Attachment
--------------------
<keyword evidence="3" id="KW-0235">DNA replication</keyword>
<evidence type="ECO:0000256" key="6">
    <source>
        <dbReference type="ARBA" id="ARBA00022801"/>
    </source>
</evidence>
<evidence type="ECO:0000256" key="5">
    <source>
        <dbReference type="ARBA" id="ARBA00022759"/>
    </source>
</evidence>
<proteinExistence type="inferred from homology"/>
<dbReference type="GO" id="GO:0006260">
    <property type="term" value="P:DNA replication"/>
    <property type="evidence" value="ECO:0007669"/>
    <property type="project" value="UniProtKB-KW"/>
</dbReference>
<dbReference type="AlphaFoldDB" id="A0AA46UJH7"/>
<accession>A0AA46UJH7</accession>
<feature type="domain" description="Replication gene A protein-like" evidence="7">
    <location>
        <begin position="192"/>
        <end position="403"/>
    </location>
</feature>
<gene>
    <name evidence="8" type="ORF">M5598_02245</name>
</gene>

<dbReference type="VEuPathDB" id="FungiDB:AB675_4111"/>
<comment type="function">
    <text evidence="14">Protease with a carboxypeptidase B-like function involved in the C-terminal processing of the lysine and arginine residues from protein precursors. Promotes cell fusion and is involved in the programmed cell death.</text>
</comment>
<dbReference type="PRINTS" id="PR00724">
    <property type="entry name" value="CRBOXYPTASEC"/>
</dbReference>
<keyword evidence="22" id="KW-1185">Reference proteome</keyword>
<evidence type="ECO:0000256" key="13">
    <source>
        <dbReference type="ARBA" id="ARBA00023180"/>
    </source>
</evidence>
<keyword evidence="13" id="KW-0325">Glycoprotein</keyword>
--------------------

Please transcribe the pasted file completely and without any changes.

<keyword evidence="3" id="KW-0235">DNA replication</keyword>
<evidence type="ECO:0000256" key="6">
    <source>
        <dbReference type="ARBA" id="ARBA00022801"/>
    </source>
</evidence>
<evidence type="ECO:0000256" key="5">
    <source>
        <dbReference type="ARBA" id="ARBA00022759"/>
    </source>
</evidence>
<proteinExistence type="inferred from homology"/>
<dbReference type="GO" id="GO:0006260">
    <property type="term" value="P:DNA replication"/>
    <property type="evidence" value="ECO:0007669"/>
    <property type="project" value="UniProtKB-KW"/>
</dbReference>
<dbReference type="AlphaFoldDB" id="A0AA46UJH7"/>
<accession>A0AA46UJH7</accession>
<feature type="domain" description="Replication gene A protein-like" evidence="7">
    <location>
        <begin position="192"/>
        <end position="403"/>
    </location>
</feature>
<gene>
    <name evidence="8" type="ORF">M5598_02245</name>
</gene>

<dbReference type="VEuPathDB" id="FungiDB:AB675_4111"/>
<comment type="function">
    <text evidence="14">Protease with a carboxypeptidase B-like function involved in the C-terminal processing of the lysine and arginine residues from protein precursors. Promotes cell fusion and is involved in the programmed cell death.</text>
</comment>
<dbReference type="PRINTS" id="PR00724">
    <property type="entry name" value="CRBOXYPTASEC"/>
</dbReference>
<keyword evidence="22" id="KW-1185">Reference proteome</keyword>
<evidence type="ECO:0000256" key="13">
    <source>
        <dbReference type="ARBA" id="ARBA00023180"/>
    </source>
</evidence>
<keyword evidence="13" id="KW-0325">Glycoprotein</keyword>